Therapist’s Tips on How to Change Behavior

 

Changing someone’s behavior can be looked at in two different ways. One is how we can diminish undesirable behavior, and the other is how we can encourage desirable behavior. 

Let me give examples for each. 
A child throws a dinner plate on the floor. The intent is unclear, but the behavior is not acceptable. The parent tells the child to get down on the floor and clean up the mess. The child begins to cry, says, “I did not mean it,” and does not want to follow direction. The parent saw the child intentionally drop the plate, negating the accident explanation. The parent says clearly and directly, “You will clean it up now. You may not continue to eat.” The child intensifies the crying. The parent acknowledges that the child does not agree with the demand, but says it is not negotiable. The parent indicates the expectation remains and uses a firm voice. The child gets down, crying, and cleans up, not perfectly, but acceptably considering age. The parent thanks the child for following the direction. 

The parent handled the situation well. Acting strong and determining an appropriate consequence will typically lead to behavior change. It does not often work with one experience, but as a commonly used intervention, the child does begin to take the parent seriously. 

Children can be very clever to avoid a consequence. Selecting one that fits the situation is wise. Children do learn that a parent is unrelenting. There was not a lot of conversation which tells the child this is not going to be an attention-getting opportunity.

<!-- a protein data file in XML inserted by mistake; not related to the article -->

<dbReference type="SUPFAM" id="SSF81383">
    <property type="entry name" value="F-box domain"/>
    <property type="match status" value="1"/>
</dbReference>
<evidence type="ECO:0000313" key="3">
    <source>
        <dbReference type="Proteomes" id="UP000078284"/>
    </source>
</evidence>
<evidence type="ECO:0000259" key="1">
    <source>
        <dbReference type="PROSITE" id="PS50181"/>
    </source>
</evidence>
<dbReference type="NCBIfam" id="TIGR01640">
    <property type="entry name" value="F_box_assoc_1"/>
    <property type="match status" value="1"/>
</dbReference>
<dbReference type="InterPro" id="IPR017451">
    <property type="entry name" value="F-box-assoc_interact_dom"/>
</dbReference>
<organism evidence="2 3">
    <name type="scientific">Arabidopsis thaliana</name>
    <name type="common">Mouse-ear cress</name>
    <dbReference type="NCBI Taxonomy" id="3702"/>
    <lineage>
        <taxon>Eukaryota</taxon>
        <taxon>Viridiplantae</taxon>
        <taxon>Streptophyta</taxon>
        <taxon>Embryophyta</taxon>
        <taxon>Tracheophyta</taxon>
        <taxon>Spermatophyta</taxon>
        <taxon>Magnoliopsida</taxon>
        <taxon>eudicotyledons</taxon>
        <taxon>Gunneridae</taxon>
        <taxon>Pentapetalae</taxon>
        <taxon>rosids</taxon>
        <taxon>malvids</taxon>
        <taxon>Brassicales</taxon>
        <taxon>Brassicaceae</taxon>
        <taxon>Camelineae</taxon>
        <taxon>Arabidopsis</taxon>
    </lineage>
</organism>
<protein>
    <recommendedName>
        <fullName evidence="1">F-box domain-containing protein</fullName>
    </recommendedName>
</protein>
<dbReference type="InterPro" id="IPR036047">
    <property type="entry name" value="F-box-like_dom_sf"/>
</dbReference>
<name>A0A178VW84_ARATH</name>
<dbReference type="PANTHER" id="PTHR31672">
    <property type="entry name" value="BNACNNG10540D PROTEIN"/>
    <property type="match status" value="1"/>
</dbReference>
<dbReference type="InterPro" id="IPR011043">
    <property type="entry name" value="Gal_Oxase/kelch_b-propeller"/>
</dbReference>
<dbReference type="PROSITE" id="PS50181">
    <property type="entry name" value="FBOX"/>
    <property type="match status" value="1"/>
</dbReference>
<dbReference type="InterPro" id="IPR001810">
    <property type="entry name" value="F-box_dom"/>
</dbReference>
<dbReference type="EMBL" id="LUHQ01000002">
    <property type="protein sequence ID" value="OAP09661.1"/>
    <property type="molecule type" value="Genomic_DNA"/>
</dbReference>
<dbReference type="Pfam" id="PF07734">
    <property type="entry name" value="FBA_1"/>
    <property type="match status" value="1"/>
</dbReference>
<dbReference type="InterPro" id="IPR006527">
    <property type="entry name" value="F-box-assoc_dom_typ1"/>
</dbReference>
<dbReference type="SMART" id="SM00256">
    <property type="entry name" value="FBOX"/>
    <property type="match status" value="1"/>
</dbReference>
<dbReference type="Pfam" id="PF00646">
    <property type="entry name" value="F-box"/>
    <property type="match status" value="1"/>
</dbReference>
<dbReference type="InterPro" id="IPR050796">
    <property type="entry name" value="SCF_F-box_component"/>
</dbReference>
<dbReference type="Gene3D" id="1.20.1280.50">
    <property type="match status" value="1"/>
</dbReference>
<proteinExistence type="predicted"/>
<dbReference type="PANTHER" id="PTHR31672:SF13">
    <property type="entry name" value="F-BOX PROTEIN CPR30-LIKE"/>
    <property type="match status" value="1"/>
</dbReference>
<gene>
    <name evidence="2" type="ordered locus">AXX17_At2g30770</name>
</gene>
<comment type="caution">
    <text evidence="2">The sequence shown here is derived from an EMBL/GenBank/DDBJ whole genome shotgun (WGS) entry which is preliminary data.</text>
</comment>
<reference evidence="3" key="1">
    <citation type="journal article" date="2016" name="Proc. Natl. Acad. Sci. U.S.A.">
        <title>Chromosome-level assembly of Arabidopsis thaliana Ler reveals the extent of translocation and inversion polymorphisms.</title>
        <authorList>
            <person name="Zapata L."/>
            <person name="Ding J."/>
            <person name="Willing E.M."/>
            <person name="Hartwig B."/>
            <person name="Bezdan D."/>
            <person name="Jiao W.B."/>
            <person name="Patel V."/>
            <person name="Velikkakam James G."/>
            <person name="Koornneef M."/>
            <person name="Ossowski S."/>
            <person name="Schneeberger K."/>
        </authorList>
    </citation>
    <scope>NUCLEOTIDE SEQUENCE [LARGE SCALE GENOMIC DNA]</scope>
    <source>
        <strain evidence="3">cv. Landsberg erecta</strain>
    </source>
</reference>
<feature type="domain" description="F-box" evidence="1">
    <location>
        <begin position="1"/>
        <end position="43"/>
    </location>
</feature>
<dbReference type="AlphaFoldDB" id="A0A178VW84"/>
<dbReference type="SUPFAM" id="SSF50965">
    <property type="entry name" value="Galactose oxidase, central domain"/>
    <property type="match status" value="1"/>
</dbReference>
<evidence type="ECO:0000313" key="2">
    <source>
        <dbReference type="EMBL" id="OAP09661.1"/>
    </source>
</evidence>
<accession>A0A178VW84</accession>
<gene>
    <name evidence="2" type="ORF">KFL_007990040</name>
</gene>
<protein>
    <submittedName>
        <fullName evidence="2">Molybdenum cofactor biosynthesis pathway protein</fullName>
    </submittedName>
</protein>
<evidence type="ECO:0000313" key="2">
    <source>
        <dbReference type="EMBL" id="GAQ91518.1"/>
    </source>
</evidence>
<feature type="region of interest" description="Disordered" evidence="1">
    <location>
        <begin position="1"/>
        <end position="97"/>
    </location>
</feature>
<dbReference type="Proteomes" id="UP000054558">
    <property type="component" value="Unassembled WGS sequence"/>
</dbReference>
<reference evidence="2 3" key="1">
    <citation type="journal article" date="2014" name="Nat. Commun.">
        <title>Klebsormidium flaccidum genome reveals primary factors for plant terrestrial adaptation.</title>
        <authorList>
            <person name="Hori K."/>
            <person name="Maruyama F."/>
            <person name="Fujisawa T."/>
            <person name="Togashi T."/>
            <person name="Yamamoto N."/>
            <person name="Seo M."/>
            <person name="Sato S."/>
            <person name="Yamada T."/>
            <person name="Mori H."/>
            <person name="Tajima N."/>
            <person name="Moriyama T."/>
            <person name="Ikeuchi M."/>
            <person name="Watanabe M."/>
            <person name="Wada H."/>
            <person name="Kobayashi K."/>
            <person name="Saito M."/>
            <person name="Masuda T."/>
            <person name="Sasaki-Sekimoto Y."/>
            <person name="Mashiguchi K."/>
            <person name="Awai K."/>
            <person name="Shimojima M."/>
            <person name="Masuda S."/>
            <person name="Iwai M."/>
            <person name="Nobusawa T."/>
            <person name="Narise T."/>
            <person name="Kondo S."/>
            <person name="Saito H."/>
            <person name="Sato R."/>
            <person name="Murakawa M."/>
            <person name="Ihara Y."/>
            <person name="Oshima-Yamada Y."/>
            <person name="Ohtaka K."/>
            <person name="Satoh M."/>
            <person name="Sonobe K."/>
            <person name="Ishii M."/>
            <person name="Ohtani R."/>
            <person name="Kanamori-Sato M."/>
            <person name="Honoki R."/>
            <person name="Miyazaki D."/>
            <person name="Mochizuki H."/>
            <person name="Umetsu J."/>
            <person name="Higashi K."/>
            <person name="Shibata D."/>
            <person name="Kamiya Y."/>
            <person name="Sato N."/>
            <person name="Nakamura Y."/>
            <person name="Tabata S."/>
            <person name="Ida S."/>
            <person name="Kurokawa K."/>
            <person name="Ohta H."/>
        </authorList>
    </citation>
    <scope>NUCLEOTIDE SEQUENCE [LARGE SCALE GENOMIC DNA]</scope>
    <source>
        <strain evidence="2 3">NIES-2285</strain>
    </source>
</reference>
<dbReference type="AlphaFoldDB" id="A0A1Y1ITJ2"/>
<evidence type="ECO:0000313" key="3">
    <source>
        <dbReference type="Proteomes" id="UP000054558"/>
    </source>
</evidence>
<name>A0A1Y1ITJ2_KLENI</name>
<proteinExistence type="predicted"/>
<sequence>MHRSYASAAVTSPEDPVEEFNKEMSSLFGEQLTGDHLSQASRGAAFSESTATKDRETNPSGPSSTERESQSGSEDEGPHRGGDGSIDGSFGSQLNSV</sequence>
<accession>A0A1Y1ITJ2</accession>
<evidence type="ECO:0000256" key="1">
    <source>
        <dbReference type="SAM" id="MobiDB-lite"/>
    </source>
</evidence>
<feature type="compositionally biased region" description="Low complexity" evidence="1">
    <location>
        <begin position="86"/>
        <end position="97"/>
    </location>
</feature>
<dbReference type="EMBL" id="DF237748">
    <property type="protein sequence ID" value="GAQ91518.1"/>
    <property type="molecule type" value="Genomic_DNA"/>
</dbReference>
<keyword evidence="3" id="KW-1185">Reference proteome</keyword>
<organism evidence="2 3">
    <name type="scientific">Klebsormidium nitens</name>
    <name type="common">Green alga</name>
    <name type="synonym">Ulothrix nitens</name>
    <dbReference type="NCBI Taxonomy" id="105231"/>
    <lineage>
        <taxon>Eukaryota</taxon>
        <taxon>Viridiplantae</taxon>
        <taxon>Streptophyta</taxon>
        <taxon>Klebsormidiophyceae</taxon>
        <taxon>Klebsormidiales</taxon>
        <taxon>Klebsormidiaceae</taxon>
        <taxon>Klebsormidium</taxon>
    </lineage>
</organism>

Thanking the child at the end clarifies positive regard to following a direction. And it was wise for the parent to verbalize an awareness of the child disagreeing with the direction.

Thanking the child leads to the second example of reinforcing that a behavior continues. Most people have clarity of what is not acceptable. We are told what we did wrong, but we are commonly not told what is wanted from us. 

A woman complains about the amount of responsibilities she has when she is not at work. She commonly has comments about requests that are made of her. At times this leads to confrontations and arguments. The discussions lead to each person making a list of the responsibilities common to them. 

One day, the partner comes home and discovers that items had been purchased that he had put on a list on the refrigerator. It was done without any discussion. It was never indicated who would do the shopping. When his partner comes into the room, he thanks her for doing that and tells her how much he appreciates it. And that it was nice that the list was acknowledged and acted on.

We like being acknowledged and appreciated for what we do that pleases someone. We don’t hear it often enough. Commonly, we will try again.

 

 

Dr. Natalie Gelman is an Alameda-based therapist. Please submit questions at 
drnataliegelman@gmail.com or through Gelman’s web site, drnataliegelman.com.